Sunday, April 29, 2012

Bluebird Trail, Week 5 - Pink Eggs, Tree Swallows & More

We now have 15 nestlings and 13 more eggs among the 18 boxes we are monitoring at 11 sites. It's also clear that one of our bluebird nestboxes has become a tree swallow nest.

Papa bluebird has a caterpillar for the Box 9 babies

As I reported midweek, all five eggs did hatch at the first site, Box 9, and five more hatched a day or two later at Box 16. Now we also have five nestlings at Box 14 that hatched probably Thursday or Friday. It got pretty cold this week, but they all appear to be okay. I could hear tiny cheeping coming from the two boxes with the oldest nestlings, which was delightful. Once again, my camera's start-up chime got several nestlings to gape (below). That one at the top left doesn't look too vigorous, but it may just be the angle.

Box 16 - Nestlings Day 5 - note darkening where feathers will grow

Last week we started to suspect that Box 15 was being used by tree swallows, as we saw one making territorial swoops past the nestbox. This week it was confirmed, as I saw swallows landing on the house and, as you can see below, even emerging from it. I took the photo below from the car and then drove on to check another box rather than disturb them when they were so active at the box. When I came back they were not in sight, so I checked the box and found several prominent feathers in the nest, but no eggs yet. Bluebirds sometimes incorporate small feathers to line the grass nest, but tree swallows routinely use larger feathers and more of them.

Tree swallows at Box 15 (note one emerging)

During our mid-week check we found two eggs in one of our newest nests, Box 18, that at first led us to question whether this was indeed a bluebird nest. We had heard that a small percentage (perhaps no more than 7 percent) of bluebirds lay white eggs rather than blue. These eggs looked the right size and shape (tree swallow eggs are somewhat more pointed at one end), but they had a pinkish color, which was unexpected.

Though usually blue, bluebird eggs can be white, or even pinkish - Box 18

There was an agitated pair of adult bluebirds on a wire directly overhead, so we were fairly sure this was indeed a bluebird nest. We confirmed at the very helpful bluebird website that bluebird eggs can indeed be pink! I was there again today and found there are now three pink eggs, and mama bluebird (again on the wire) was most perturbed that I was looking into her nestbox, so I didn't linger to take another photo.

Here's the full report for the week.  Boxes retain the same numbering all season, so even though two boxes have been taken over by another monitor we keep them in this list so the numbers will stay correct. We were invited to take on two more boxes this week, and were also asked to temporarily monitor some in another location, the latter of which I have not added here. Calculations of incubation time are based on Sunday's early-afternoon nest check.
  1. We saw a pair of house sparrows at these two boxes earlier this week, and a partial nest was built. We set the sparrow trap but have not had luck -- but the sparrows seem to have been discouraged from this nest.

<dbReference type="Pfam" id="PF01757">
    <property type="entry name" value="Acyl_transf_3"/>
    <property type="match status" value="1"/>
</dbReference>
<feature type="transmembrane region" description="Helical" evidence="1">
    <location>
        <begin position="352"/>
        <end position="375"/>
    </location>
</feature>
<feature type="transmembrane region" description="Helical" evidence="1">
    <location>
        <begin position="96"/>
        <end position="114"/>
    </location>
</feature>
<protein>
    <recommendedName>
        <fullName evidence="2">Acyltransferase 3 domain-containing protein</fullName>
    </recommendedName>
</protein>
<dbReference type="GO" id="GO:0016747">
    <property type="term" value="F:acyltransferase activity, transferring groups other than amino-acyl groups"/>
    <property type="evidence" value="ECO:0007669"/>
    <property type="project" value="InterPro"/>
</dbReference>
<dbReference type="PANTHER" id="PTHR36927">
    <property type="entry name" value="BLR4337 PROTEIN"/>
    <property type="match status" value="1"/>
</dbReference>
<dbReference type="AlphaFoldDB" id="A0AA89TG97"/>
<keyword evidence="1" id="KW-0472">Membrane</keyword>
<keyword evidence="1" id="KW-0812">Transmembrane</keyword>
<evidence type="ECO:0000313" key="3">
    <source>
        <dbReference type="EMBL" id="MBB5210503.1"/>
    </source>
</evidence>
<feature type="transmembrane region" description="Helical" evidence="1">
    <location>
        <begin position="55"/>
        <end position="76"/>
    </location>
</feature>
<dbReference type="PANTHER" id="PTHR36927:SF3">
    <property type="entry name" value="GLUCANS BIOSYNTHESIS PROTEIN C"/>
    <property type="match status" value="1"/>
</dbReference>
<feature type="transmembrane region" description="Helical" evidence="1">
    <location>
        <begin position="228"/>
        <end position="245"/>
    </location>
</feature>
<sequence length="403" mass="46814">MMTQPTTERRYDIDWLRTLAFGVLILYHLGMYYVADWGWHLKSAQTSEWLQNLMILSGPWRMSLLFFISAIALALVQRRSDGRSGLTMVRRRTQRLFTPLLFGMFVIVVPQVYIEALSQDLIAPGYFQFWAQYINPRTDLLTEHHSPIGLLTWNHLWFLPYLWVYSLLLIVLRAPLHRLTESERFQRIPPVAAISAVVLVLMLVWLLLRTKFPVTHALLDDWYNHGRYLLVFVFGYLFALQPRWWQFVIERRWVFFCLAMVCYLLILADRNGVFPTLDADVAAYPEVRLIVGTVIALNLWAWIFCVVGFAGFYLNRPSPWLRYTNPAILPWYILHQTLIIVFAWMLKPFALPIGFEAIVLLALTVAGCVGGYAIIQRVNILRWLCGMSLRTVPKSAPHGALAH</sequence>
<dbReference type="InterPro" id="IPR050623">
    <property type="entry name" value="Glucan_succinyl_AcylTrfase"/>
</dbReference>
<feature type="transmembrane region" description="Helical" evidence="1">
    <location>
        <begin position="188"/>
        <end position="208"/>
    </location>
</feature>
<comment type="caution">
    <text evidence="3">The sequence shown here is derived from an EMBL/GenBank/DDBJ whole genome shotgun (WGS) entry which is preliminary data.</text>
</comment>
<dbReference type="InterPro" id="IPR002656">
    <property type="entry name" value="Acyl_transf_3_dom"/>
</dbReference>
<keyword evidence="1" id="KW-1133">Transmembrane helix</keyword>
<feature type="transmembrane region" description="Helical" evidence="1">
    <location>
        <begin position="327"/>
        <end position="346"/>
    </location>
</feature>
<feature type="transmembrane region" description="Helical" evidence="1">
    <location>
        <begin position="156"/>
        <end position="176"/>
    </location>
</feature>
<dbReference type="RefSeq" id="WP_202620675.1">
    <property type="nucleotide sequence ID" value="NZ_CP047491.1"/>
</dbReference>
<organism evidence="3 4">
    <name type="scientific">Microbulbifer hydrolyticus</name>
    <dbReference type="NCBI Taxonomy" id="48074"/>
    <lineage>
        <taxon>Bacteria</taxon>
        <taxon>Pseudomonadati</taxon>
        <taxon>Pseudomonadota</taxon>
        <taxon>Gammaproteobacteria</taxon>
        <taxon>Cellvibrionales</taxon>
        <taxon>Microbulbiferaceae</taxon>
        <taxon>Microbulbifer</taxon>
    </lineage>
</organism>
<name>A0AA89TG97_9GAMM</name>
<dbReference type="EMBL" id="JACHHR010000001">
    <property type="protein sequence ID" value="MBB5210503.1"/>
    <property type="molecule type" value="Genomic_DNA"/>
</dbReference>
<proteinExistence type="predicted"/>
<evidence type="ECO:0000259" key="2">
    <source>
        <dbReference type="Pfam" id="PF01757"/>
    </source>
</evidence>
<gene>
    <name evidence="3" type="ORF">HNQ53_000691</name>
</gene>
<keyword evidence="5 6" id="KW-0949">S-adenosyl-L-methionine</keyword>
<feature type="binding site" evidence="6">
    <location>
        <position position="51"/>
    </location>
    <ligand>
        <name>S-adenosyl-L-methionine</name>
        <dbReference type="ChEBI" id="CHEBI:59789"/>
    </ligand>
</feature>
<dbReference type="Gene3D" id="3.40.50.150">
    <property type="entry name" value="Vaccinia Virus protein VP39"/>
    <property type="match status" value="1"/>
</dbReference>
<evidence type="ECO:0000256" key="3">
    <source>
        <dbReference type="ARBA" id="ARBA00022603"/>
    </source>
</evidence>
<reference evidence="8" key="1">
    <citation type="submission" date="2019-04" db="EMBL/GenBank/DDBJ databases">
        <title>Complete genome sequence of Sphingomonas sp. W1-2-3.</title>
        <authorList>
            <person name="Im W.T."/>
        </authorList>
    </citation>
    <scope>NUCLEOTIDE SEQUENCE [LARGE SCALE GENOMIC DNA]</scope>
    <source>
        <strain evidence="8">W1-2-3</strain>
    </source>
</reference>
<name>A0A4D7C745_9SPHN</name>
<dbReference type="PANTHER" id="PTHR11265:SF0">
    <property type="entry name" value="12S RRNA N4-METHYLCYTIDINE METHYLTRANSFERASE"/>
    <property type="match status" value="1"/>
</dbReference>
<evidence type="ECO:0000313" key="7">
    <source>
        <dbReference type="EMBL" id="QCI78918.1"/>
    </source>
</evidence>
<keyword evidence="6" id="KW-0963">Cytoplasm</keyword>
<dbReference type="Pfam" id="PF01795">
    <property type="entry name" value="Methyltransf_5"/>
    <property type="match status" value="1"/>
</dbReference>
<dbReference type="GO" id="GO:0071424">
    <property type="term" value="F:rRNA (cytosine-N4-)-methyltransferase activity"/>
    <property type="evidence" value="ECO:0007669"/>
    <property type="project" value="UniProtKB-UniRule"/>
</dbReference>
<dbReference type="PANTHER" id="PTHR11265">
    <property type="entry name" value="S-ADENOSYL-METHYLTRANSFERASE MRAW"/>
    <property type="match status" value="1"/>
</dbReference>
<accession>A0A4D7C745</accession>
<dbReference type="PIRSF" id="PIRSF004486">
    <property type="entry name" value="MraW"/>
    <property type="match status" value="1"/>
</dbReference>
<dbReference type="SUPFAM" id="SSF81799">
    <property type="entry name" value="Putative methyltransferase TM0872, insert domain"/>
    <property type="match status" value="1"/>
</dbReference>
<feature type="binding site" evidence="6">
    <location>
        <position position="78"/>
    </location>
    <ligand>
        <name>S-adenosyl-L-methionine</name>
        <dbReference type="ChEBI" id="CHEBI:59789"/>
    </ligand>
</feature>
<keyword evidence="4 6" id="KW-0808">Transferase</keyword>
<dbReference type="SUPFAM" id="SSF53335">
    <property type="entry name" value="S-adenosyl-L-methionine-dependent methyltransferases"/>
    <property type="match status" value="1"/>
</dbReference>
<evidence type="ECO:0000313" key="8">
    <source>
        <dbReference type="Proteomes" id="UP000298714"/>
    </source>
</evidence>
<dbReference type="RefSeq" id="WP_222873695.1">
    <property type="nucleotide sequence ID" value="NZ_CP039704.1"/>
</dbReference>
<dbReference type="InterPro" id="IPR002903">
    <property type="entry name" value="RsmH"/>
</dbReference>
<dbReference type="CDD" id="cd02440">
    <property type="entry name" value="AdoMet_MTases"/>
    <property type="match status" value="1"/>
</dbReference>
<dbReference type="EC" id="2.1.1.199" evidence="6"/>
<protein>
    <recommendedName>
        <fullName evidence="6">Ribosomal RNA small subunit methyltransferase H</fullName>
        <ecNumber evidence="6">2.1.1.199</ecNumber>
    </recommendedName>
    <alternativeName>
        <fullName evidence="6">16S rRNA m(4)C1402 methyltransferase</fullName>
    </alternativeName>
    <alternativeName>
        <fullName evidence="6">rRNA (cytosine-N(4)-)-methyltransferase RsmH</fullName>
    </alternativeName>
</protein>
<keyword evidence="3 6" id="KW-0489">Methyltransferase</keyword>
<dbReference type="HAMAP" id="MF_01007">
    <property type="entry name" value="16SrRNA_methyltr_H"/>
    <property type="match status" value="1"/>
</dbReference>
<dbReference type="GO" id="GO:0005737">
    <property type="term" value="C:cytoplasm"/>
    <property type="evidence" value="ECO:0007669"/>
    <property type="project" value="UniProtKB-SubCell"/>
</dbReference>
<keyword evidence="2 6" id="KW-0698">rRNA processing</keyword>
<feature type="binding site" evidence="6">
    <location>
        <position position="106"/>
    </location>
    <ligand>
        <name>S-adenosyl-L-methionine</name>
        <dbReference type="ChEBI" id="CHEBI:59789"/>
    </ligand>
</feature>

2. (Paired with #1) No activity.
  3. Partial nest - no change. 
  4. (Paired with #3) Nest about complete, no eggs - little or no change. Tree swallow noted nearby.
  5. Five warm eggs, estimated to be 11 days into incubation, with hatching anticipated in the next 1-3 days. Male noted flying from the area of the nest.
  6. (Paired with #5) Partial nest - no change.
  7. Partial nest - no change.
  8. (Paired with #7) A few strands of grass - no change.
  9. Five nestlings approx. 7 days old  - starting to look much darker and less naked. Tiny cheeping sounds from closed box. Four had hatched on our visit a week ago, and the fifth had hatched by the time we visited again midweek -- probably only a short time after the others.
  10. (Paired with #9) Complete nest, no eggs  - no change.
  11. Discontinued  
  12. Discontinued
  13. Five warm eggs - a week ago there were three cool eggs. Incubation probably five days along, with hatching anticipated in 7-9 days. Bluebird flew from box.
  14. Five nestlings approx. 2-3 days old (they had not hatched as of Wednesday when we stopped by).
  15. Full nest, no eggs. We now think this is a tree swallow nest. Tree swallows were observed on top of and inside the nest box (see photo above), and the nest contains several prominent feathers, which is characteristic of tree swallow nests.
  16. Five nestlings approx. 4-5 days old, cheeping; both adults vigilant and agitated nearby. 
  17. Chickadee nest contains substantial bed of moss, but no change for the past two weeks.
  18. (Paired with #17) Three pale pink eggs, warm (?). There were two eggs on Wednesday, so since bluebirds lay one egg per day it may be presumed the clutch is complete. If incubation began Thursday, they are 3 days into 12-14-day incubation, with hatching anticipated in 9-11 days. One egg at least felt warm; I wasn't sure if they all did. Adult female watchful and agitated nearby.
  19. New box this week: A few strands of grass.
  20. New box this week (paired with #19) A few strands of grass.
Follow the full saga of our bluebird trail at my Bluebird Trail page.

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